Convince and Convert, Social Business, Social Media Case Studies, Social Media Book, Social Media Staffing and Operations, The Now Revolution

The 5 Critical Social Media Skills You Need to Disperse

Your customers, prospects, and the people looking for you online don’t care about your company structure. If they find you on Twitter, or leave a comment on your blog, they’re looking for a response from anyone who can help, regardless of what department that person represents or what someone’s official job title is.

Everybody in your company is in marketing, whether they want to be or not.

The people in your company today should have the characteristics and confidence to succeed in this environment. Let the ubiquity and speed of communication empower your staff to act and be helpful, no matter where they are on the organizational chart.

Social media and real-time business affects every employee in your organization in some way. Your official social media team—the people tasked with developing and maintaining your social outposts and real-time customer connectivity—are a critical part of your approach. But the rest of your employees are equally important to consider, as many of them will have to incorporate some measure of new responsibilities into their existing job functions.

Increasingly, social media needs to become a skill, not a job.

Here are five skills that should be present within as many people in your company as possible:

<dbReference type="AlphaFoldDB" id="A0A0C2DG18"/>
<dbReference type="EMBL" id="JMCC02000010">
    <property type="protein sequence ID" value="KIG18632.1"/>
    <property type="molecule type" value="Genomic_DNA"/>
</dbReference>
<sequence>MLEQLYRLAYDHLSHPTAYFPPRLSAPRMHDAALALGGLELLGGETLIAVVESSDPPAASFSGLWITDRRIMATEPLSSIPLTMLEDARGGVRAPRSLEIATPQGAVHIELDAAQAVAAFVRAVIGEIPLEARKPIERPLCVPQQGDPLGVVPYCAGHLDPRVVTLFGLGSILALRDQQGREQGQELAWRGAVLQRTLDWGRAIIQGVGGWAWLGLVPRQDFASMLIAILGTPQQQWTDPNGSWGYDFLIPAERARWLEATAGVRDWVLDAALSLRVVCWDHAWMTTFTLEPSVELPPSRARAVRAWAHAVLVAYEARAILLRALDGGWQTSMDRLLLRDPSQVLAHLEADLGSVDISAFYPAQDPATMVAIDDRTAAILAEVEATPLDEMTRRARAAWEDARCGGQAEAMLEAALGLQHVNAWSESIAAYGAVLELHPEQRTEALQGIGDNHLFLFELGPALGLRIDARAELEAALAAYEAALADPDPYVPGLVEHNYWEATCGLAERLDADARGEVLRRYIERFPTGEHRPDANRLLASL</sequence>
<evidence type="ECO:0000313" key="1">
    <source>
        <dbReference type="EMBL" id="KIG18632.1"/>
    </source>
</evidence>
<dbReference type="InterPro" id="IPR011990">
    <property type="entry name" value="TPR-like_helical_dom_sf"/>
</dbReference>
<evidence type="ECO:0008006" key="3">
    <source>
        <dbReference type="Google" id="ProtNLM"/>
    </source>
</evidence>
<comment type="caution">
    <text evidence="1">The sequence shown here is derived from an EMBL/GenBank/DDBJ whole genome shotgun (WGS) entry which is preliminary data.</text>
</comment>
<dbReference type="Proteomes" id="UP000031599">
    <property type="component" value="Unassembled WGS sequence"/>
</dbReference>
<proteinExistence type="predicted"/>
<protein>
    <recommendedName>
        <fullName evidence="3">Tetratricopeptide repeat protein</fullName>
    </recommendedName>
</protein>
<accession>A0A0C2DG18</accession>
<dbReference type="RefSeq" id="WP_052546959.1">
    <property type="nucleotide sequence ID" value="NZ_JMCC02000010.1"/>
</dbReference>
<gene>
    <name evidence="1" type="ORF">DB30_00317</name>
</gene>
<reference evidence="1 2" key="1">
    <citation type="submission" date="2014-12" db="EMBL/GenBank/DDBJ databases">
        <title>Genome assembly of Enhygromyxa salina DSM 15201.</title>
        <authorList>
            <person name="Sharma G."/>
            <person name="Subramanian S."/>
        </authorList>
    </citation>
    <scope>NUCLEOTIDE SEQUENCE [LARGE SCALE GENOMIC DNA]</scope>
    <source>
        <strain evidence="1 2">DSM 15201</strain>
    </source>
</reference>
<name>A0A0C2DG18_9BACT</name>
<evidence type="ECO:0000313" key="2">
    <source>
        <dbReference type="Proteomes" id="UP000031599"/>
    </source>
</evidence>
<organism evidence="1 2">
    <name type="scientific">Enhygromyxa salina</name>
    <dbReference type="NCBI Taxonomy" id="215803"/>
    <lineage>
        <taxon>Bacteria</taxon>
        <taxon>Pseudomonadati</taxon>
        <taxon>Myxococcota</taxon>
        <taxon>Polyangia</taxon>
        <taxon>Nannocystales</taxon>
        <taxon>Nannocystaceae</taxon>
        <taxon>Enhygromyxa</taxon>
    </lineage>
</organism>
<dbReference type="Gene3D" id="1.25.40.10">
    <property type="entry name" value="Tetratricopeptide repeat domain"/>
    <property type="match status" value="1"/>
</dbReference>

5 critical social media skills you need to disperse

Brand Immersion and Representation

Once upon a time, the only people who really needed to “get” your brand were the ones who built its external facade: marketing, public relations, and corporate communications. Now you need to give everyone some guidelines but also the freedom to articulate and represent your company in their own authentic way.

Success Metrics

Although only a small group of employees will likely be responsible for specifically measuring the impact of your social media initiatives, the best programs are those that share those metrics with all employees. (Imagine if the only person who knew the score of a football game was the coach.) Sharing that information can help people feel connected, feel invested in the outcome, and understand how their work is making a difference.

Listening

Having a finger on the pulse of how social media and the activity within it affects your company, your department, and your industry is a universal responsibility. Soon, it won’t be enough to have just a centralized “listener” and you’ll need each division and department (and the people within them) to be listening for their own unique purposes.

Internal Wiring and Story Harvesting

Your company must be able to communicate stories seamlessly whenever opportunities arise. It can be difficult to have enough breadth if just one or two people are seeking stories, so let everyone contribute, from the reception desk to the manufacturing floor to the IT department. Build great internal communication, and give people the tools to share ideas, experiences, and expertise.

Engagement

Your social media representatives will do most of the online communication with your customers and prospects—but not all. The current is sometimes too swift and the river too broad for one or two social media specialists to manage all the online touch points. The rest of your team can help by knowing how and where and when to engage, too. Build education and training programs for those who want to get involved, and help them be part of the effort.

————–
This is the second in a 7-week blog post series covering themes included in The NOW Revolution: 7 Shifts to Make Your Business Faster, Smarter, and More Social – my new book with Amber Naslund, debuting February 1 (pre-orders and first chapter for free available now).